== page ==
After six years in the seminary 1928-1934, he was examined in the spring of 1934, before the Classis held in Oskaloosa, Iowa. He was declared eligible for the ministry and that summer he received calls from the PR churches of Orange City, Iowa, Rock Valley, Iowa, and Doon, Iowa. He accepted the call from Doon and become the second pastor of the Doon PR church that had been organized in 1929.
Since Rev. Lubbers had accepted the call to work in Doon, Iowa, he had to make arrangements to move his family from a small home in Jenison, Michigan on 12th Avenue. He took his wife and two young daughters (Agatha about three and Garretta just one year old) to Doon in northwest Iowa in the Model T Ford, the family vehicle. This first of many future trips was long, monotonous and exhausting. The end of the eight-hundred-mile (thirty-two hour) trip in a very primitive conveyance on the roads of those days brought them to the little town called Doon on the Rock River.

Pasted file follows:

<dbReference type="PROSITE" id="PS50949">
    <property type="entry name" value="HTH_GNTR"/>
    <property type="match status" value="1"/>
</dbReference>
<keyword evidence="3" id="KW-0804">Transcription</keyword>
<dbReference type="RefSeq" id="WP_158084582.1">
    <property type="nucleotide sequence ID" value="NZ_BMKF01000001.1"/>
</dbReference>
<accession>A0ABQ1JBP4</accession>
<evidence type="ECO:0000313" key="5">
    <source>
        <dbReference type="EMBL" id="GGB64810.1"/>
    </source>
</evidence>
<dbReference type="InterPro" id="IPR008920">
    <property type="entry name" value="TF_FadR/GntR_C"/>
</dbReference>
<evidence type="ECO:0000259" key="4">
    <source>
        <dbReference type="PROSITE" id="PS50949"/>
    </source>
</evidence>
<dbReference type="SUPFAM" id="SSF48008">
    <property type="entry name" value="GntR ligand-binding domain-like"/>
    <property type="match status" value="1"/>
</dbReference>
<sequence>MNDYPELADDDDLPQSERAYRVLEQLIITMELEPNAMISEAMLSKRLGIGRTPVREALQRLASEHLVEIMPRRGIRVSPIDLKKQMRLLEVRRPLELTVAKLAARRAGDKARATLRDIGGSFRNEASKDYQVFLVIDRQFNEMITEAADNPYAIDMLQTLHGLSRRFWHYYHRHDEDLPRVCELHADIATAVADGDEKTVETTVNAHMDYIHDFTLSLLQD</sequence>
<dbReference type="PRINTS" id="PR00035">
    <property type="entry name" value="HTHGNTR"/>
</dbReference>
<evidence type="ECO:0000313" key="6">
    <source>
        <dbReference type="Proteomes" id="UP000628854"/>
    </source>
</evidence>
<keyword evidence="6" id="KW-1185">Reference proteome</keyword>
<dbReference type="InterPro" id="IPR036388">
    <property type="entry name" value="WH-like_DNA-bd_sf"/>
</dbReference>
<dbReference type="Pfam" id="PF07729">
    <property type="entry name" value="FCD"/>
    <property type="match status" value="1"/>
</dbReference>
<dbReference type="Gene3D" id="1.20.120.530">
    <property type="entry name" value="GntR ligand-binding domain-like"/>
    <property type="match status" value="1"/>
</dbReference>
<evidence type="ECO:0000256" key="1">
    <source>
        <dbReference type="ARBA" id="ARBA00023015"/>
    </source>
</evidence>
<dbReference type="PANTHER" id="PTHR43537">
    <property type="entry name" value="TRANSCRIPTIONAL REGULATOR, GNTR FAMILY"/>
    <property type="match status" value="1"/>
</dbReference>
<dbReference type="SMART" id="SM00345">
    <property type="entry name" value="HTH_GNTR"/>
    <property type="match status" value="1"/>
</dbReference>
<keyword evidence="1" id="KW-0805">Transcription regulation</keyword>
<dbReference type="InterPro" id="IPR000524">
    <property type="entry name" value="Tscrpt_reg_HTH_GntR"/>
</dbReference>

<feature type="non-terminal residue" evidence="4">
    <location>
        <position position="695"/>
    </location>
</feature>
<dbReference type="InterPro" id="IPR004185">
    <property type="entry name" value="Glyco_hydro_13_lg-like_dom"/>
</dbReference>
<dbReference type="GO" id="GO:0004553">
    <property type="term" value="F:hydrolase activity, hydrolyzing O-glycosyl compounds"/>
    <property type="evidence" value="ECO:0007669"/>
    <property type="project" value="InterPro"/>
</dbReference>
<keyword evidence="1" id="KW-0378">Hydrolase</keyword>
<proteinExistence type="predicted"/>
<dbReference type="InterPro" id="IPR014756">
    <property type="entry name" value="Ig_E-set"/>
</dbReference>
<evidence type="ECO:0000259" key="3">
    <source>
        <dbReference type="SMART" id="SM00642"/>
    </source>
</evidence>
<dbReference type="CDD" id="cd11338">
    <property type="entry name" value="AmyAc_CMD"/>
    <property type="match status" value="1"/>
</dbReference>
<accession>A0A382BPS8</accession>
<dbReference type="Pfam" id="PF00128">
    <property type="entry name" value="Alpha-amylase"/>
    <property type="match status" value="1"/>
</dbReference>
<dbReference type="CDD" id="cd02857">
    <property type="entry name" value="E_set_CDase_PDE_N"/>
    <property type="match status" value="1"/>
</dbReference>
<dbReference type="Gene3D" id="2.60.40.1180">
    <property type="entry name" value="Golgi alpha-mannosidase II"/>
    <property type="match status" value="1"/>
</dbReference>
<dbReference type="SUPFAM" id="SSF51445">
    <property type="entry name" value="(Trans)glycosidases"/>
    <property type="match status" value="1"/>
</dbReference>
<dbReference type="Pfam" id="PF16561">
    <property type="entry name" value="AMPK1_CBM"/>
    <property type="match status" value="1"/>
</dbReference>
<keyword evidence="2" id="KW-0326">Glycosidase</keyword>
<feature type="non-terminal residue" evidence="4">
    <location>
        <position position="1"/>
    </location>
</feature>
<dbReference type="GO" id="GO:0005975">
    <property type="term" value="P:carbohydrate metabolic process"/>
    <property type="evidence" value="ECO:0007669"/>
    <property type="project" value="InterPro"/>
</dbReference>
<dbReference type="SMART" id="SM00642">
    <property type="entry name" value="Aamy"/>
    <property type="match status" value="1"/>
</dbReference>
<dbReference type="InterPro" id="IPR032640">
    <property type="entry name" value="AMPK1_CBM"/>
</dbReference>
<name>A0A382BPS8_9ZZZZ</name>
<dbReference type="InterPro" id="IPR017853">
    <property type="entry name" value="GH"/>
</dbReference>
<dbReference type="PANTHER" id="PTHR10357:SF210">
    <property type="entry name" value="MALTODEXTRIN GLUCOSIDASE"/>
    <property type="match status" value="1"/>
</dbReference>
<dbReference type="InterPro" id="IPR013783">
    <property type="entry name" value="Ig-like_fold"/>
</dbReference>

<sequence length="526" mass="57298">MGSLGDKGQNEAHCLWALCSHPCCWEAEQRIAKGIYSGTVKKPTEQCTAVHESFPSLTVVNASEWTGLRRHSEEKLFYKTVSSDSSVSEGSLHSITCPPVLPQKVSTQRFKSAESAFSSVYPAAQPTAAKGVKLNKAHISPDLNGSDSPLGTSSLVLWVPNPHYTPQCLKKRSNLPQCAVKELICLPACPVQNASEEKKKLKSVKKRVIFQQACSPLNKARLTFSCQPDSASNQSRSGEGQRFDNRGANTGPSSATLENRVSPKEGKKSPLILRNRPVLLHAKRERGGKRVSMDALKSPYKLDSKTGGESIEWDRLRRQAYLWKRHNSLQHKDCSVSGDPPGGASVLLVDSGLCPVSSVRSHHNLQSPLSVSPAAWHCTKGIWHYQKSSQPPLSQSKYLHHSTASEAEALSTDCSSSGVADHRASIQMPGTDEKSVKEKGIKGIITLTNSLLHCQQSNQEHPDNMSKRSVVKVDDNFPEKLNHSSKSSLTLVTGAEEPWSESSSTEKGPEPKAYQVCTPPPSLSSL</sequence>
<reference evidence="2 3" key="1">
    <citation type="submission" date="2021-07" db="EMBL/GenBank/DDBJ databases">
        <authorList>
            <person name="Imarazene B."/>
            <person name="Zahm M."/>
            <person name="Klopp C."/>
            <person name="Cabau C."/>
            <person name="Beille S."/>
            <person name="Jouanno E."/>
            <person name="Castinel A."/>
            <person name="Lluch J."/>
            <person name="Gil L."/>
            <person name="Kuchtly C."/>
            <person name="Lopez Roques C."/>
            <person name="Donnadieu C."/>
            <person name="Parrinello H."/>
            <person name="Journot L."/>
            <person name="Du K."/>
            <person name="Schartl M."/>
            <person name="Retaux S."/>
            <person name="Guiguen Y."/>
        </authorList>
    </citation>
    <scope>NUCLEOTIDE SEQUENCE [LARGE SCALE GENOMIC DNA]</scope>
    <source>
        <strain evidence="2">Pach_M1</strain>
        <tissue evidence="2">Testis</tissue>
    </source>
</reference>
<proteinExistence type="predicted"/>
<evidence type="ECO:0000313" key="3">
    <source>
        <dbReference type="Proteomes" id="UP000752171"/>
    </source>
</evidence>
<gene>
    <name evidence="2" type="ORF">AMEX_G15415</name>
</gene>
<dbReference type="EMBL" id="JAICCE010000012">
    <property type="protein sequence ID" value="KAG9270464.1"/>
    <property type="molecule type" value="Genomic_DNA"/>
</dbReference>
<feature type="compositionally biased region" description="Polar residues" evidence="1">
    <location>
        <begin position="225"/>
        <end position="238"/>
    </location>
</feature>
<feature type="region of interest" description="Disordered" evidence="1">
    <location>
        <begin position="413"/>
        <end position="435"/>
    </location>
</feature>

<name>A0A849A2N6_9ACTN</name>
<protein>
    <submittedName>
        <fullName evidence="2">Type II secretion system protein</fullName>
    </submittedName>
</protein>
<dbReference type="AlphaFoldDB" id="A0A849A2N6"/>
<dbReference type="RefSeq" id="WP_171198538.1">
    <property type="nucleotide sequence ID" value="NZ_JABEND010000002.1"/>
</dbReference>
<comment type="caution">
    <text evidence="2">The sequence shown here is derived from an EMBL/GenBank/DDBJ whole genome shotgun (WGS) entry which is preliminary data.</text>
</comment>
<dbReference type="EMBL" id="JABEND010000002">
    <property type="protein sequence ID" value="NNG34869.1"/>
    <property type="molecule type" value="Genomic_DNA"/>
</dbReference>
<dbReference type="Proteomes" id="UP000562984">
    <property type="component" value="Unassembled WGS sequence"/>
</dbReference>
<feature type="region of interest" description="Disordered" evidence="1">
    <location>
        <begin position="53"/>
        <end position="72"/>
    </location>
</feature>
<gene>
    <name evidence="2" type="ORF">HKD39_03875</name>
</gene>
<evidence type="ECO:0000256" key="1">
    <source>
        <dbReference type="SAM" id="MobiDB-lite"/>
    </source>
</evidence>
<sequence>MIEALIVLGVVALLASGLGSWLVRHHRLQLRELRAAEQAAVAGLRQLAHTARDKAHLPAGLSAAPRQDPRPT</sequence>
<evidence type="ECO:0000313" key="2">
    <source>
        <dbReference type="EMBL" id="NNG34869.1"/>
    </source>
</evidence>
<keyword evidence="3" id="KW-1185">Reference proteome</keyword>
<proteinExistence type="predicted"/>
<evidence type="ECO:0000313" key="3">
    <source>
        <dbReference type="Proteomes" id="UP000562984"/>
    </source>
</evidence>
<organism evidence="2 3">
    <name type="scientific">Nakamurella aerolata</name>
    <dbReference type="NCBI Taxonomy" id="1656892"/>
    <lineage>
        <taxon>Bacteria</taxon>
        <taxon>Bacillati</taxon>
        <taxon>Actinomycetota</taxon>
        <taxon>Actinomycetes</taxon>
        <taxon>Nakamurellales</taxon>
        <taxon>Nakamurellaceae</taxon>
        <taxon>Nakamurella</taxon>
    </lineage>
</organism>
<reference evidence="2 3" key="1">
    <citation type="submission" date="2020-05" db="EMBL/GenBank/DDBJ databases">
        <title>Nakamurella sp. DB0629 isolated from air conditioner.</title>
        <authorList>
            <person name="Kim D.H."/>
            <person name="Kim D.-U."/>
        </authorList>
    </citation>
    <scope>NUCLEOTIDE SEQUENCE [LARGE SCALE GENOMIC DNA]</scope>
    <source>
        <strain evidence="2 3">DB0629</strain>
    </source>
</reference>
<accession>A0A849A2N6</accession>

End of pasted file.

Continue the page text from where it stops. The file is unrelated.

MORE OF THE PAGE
A few days after his arrival and settlement in the parsonage in Doon he was ordained on September 7, 1934, into the gospel ministry by Rev. C. Hanko, pastor of the Hull Protestant Reformed Church.
The history of his pastorates is as follows—
Doon, Iowa PRC, 1934-1937
Pella, Iowa PRC, 1937-1944
Randolph, Wisconsin PRC, 1944-1950
Grand Rapids, MI, Creston PRC, 1950-1954
Home Missionary of the PRC, 1954-1964
Wyoming, Ml Southwest PRC, 1964-1970